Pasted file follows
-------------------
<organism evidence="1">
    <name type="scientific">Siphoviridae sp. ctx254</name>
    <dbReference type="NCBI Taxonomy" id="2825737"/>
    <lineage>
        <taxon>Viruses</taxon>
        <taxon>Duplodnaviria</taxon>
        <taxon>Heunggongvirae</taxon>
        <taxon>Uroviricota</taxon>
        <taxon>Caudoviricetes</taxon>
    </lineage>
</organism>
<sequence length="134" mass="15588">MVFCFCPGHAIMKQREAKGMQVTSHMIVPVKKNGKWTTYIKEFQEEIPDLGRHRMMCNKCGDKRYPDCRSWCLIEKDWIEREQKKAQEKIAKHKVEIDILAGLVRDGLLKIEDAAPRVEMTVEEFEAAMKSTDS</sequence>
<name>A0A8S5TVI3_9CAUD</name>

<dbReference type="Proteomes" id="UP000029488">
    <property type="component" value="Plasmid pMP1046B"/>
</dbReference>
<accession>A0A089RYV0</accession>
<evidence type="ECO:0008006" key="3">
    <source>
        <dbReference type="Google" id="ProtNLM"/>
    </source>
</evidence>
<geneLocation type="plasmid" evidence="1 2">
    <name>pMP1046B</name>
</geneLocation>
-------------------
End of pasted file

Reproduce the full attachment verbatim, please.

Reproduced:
<organism evidence="1">
    <name type="scientific">Siphoviridae sp. ctx254</name>
    <dbReference type="NCBI Taxonomy" id="2825737"/>
    <lineage>
        <taxon>Viruses</taxon>
        <taxon>Duplodnaviria</taxon>
        <taxon>Heunggongvirae</taxon>
        <taxon>Uroviricota</taxon>
        <taxon>Caudoviricetes</taxon>
    </lineage>
</organism>
<sequence length="134" mass="15588">MVFCFCPGHAIMKQREAKGMQVTSHMIVPVKKNGKWTTYIKEFQEEIPDLGRHRMMCNKCGDKRYPDCRSWCLIEKDWIEREQKKAQEKIAKHKVEIDILAGLVRDGLLKIEDAAPRVEMTVEEFEAAMKSTDS</sequence>
<name>A0A8S5TVI3_9CAUD</name>

<dbReference type="Proteomes" id="UP000029488">
    <property type="component" value="Plasmid pMP1046B"/>
</dbReference>
<accession>A0A089RYV0</accession>
<evidence type="ECO:0008006" key="3">
    <source>
        <dbReference type="Google" id="ProtNLM"/>
    </source>
</evidence>
<geneLocation type="plasmid" evidence="1 2">
    <name>pMP1046B</name>
</geneLocation>